> so many things affecting reliability it's hard to tell.
>
> One thing we have noticed is that Samsung's recent model are not very
> "green", they spin up slowly, use lots of power and make a racket when
> spinning. But they do work.
>

I was thinking the same thing about the speed and them lasting longer
because of the slower speed. I mean, it's less wear and less heat. I'd
just hate to buy one and it be a piece of junk or something else I
wasn't expecting to be wrong. I wish I could afford server grade.
Weeeeee!!

I'm going to give this a shot. It's not like the OS is on it and I will
be putting a lot of wear on it or be making those heads sing. It's just
going to store videos, music and other stuff. I plan to set it up with
LVM and put /home on it. Then I'm going to get rid of this legacy /data
directory I have been carrying around for the past 7 or 8 years. Just
put it all in /home where it should have been to begin with.

I also forgot to mention, this rig runs 24/7 for the most part. It's
usually only off when the power has failed and my UPS is a bit low.
I'll be glad when they get our new wires ran for power. They been
working on it for at least a month. It's ONLY 12 miles or so. ;-)
They are replacing poles, wires, hardware and everything. I been here
for 40 years, I have never seen them replace all this. Bad thing is,
the lights go out when they do a major switch over. I bet the lines
won't be breaking so much when this is done, at least not until some nut
wrecks and hits the stinking pole. :/

Thanks for the info. At least I know it won't be junk. lol

Dale

:-) :-)

--
I am only responsible for what I said ... Not for what you understood or
how you interpreted my words!

Miss the compile output? Hint:
EMERGE_DEFAULT_OPTS="--quiet-build=n"


daniel at admin-box

May 9, 2012, 4:32 AM

Post #4 of 51 (2060 views)
Permalink
Re: Are those "green" drives any good? [In reply to]

I'm using big WD Caviar Green (WDxxEAxx) SATA HDDs for some years now in
my home 24/7 server, and haven't had any issues - they run cool and
low-noise, and the performance is good. Low power and heat was what was
important for me when choosing. HDD performance isn't an issue anyway,
when storing media files over a home network :)


tanstaafl at libertytrek

May 9, 2012, 4:47 AM

Post #5 of 51 (2057 views)
Permalink
Re: Are those "green" drives any good? [In reply to]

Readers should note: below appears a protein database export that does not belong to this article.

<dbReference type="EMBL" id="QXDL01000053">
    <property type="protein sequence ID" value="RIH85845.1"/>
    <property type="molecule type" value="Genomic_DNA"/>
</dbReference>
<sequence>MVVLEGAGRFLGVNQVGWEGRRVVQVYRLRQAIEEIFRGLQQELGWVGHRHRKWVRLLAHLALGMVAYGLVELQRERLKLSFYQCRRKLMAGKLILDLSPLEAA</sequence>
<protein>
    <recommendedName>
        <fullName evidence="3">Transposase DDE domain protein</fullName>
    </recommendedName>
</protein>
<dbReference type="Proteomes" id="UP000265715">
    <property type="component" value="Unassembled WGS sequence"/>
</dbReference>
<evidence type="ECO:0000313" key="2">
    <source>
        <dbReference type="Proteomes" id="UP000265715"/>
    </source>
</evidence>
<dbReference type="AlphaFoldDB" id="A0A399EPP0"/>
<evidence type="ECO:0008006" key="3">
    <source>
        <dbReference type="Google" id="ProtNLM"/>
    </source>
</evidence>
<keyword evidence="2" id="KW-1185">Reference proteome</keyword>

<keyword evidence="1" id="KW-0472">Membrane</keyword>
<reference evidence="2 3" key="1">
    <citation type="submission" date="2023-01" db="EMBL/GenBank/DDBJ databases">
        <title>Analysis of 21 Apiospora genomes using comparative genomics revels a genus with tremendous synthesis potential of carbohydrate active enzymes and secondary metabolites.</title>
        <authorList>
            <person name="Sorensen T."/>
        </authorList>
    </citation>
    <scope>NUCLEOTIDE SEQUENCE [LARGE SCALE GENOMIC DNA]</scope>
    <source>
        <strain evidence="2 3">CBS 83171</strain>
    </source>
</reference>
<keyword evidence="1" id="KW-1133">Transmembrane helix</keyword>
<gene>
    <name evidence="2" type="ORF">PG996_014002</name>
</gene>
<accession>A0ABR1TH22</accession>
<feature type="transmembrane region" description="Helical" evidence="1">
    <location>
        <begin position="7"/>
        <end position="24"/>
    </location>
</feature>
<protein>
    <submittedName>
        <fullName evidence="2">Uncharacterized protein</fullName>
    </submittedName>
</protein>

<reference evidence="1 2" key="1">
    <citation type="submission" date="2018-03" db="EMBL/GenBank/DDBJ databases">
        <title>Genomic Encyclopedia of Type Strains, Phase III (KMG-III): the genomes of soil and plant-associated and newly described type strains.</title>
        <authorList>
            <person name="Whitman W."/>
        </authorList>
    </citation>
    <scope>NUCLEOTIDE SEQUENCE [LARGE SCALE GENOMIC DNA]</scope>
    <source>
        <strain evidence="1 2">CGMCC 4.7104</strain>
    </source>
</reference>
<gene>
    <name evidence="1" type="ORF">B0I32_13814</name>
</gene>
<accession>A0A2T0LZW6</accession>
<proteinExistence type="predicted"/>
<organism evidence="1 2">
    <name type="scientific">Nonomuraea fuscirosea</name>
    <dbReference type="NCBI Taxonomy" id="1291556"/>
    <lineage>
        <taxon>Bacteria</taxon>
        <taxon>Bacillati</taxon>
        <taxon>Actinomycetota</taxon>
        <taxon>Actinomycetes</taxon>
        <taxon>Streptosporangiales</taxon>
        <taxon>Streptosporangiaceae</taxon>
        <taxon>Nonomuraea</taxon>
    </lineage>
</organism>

On 2012-05-09 4:47 AM, Dale <rdalek1967 [at] gmail> wrote:
> As some know, I'm planning to buy me a LARGE hard drive to put all my
> videos on, eventually. The prices are coming down now. I keep seeing
> these "green" drives that are made by just about every company nowadays.
> When comparing them to a non "green" drive, do they hold up as good?

As long as you don't use them in any kind of RAID setup you they should
be fine.

The biggest difference between them and 'enterprise' class drives is the
enterprise class drives are designed for multi-drive RAID setups... you
don't want drives to spin down independently when working in a RAID setup...


rdalek1967 at gmail

May 9, 2012, 4:51 AM

Post #6 of 51 (2057 views)
Permalink
Re: Are those "green" drives any good? [In reply to]

Daniel Troeder wrote:
> I'm using big WD Caviar Green (WDxxEAxx) SATA HDDs for some years now in
> my home 24/7 server, and haven't had any issues - they run cool and
> low-noise, and the performance is good. Low power and heat was what was
> important for me when choosing. HDD performance isn't an issue anyway,
> when storing media files over a home network :)
>
>



Sounds like these drives are going to be OK then. My concern was that
they would be made "cheaper" and not be as reliable but it seems folks
are happy with them which is good.

I like WD drives. The one drive I have had fail was a WD. I have a few
of them so maybe it is just a bad apple or is it a lemon? Anyway.

I'm getting quite a collection of videos and stuff. I'm thinking 2Tb or
3Tb. The 3Tb is more expensive but it will take longer to fill it up.
Decisions. Decisions. Maybe newegg will have a BIG sale soon.

While on the thread. Has anyone had any sort of luck with the
recertified drives? I see them sometimes and wonder what the deal is.
Are they repaired drives or just returned drives? Anyone have any
experience, good or bad, with those?

Thanks for the replies. Sounds good so far.

Dale

:-) :-)

--
I am only responsible for what I said ... Not for what you understood or
how you interpreted my words!

Miss the compile output? Hint:
EMERGE_DEFAULT_OPTS="--quiet-build=n"


mike at trausch

May 9, 2012, 5:06 AM

Post #7 of 51 (2077 views)
Permalink
Re: Are those "green" drives any good? [In reply to]

On 05/09/2012 07:47 AM, Tanstaafl wrote:
> As long as you don't use them in any kind of RAID setup you they should
> be fine.
>
> The biggest difference between them and 'enterprise' class drives is the
> enterprise class drives are designed for multi-drive RAID setups... you
> don't want drives to spin down independently when working in a RAID
> setup...

AFAIK, the only technical difference between a consumer drive and an
enterprise one is that the enterprise one doesn't tell lies. Or at